Uyo had a higher (60%) share of high-net-worth consumers than the industry-oriented Aba (59%) in 2019. Her residents either work in public or private institutions or with firms. Others are into craft making, catering and transportation business.
A breathtaking city with an astounding number of emerging infrastructures; clean as a new pin, Uyo is the envy of neighbouring Aba and Port-Harcourt where sanitation and eco-friendly environmental conditions are yardsticks.
Transportation within different areas is easy, courtesy of much-improved road infrastructure. Services play a significant role in the state’s economy, yet it’s witnessing a new industrial outlook. Small and medium-scale businesses thrive in Uyo, where almost every community has a mini-market. There’s an abundance of underutilised fertile land for agriculture and agro-allied businesses. With a good number of high-income spenders, you had better relocated to Uyo, if you crave state-of-the-art infrastructures and low cost of living.
Lagos has the highest branded goods-consuming class (lower middle class and above) in Nigeria but isn’t as attractive as Port Harcourt, considering wealth per person.
Lagos is one of Africa’s wealthiest cities with an expanding demographics of Nigeria’s wealthy elites. If it were a country, it will, nonetheless, thrive among the most successful African economies. But do you need an alarm to wake your sleep, have meals in notorious traffic while commuting a city set apart in miles or take chill pills to deal with area boys and landlords?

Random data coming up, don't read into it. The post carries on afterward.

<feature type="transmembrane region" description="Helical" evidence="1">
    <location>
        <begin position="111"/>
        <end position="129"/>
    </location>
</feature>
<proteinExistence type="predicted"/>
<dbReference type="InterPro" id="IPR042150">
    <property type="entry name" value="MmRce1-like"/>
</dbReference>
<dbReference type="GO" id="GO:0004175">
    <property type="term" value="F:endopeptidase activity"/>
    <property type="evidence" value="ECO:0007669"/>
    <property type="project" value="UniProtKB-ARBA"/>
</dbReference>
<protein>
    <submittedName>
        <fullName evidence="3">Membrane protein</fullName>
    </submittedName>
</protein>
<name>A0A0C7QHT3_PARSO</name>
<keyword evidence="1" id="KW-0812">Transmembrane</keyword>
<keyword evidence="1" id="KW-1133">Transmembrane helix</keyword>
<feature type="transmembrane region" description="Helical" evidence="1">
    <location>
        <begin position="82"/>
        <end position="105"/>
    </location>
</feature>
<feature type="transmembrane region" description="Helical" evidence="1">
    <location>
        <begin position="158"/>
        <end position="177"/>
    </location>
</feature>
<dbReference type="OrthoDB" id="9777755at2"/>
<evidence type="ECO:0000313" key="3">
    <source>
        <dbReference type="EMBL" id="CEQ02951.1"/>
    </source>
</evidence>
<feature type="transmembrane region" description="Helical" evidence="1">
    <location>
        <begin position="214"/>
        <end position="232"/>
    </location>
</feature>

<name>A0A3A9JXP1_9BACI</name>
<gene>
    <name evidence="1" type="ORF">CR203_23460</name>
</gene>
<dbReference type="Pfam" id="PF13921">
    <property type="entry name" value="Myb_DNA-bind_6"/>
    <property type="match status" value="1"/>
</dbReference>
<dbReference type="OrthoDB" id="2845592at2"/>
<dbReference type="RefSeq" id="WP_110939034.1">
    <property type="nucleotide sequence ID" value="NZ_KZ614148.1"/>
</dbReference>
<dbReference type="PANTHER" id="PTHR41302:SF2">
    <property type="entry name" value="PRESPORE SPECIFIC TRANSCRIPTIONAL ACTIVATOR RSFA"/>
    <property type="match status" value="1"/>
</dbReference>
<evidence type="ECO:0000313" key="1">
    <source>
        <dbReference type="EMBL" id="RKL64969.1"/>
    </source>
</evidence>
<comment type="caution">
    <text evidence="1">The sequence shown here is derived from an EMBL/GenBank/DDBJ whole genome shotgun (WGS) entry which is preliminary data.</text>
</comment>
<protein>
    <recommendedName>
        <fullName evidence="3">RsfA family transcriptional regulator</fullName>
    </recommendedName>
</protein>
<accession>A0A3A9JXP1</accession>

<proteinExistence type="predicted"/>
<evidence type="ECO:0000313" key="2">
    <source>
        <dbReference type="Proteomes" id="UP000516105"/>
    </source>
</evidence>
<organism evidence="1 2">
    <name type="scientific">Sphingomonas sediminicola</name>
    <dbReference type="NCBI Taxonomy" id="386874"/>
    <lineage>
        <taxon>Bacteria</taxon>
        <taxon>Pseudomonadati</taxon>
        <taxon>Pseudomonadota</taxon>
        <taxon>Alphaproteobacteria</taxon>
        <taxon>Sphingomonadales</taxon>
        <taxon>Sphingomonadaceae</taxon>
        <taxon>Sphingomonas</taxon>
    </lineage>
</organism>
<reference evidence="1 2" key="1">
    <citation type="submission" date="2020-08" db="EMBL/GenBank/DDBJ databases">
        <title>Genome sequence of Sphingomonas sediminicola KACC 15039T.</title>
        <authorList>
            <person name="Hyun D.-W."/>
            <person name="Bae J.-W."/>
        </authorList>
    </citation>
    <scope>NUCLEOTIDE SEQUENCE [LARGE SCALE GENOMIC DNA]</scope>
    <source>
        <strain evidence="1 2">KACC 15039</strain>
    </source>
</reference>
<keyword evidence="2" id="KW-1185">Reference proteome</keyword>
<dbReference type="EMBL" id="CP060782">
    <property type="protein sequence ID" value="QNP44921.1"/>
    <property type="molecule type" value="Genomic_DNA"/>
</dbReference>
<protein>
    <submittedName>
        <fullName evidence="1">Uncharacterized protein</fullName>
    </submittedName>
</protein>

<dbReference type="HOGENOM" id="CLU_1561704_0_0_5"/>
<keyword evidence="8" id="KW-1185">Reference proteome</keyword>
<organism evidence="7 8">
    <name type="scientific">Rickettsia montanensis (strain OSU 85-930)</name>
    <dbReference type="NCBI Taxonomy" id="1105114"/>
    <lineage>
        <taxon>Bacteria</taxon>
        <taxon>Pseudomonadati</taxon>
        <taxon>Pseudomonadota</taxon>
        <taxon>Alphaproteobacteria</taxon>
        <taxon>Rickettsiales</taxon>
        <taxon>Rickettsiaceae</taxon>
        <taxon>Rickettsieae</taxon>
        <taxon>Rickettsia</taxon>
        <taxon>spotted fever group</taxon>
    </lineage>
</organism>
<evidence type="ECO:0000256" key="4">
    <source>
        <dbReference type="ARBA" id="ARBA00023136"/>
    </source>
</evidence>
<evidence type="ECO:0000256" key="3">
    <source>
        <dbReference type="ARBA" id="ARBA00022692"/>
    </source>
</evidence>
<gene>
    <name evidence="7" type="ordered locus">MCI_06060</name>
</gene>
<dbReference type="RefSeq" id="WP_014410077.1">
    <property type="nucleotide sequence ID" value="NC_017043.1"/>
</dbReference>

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Lagos is a viable market for services, real estates, fast-moving consumer goods, import and export. Ease of doing business – amongst other factors – lures tens of millions of Nigerians to the erstwhile capital city. On the negative side, a spiralling population, underutilised water resources, irregular power supply, and crime, leaves a little to be desired of the city. Lagos plausibly owes its premium to the residence of the upper class, yet suffers the same problems that afflict the country – stagnant per capita income growth. The lower-middle-class is the only branch of her socioeconomic status witnessing significant growth.
Abuja has a higher share of high-net-worth (above NGN 750, 000 annual income) earners than the northern cities of Yola and Kano combined.
Cost of living can be expensive, especially if you want to stay in districts like Maitama, Asokoro, Wuse, Garki, or Gwarimpa. Driving in Abuja isn’t as crazy and carefree as Lagos, thanks to largely reliable access roads and strict driving laws. For this reason, it’s easier to commute to the city centre (where jobs and businesses are more lucrative) from the suburbs (where accommodation are much more affordable) without discomfort. Transportation is quite affordable
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While in the city, you need not look too far to find the noticeable wealth gap in the country. Amid riches lies poverty. Laidback ambience, verdant landscape, a hint of affluence everywhere. At the same time, roughly 40% of her citizens can’t boast a yearly income to meet a living wage. An outstanding city to live and work, but the market isn’t so large to accommodate so many.
56% of Jos income earners live on more than NGN 750,000 per anum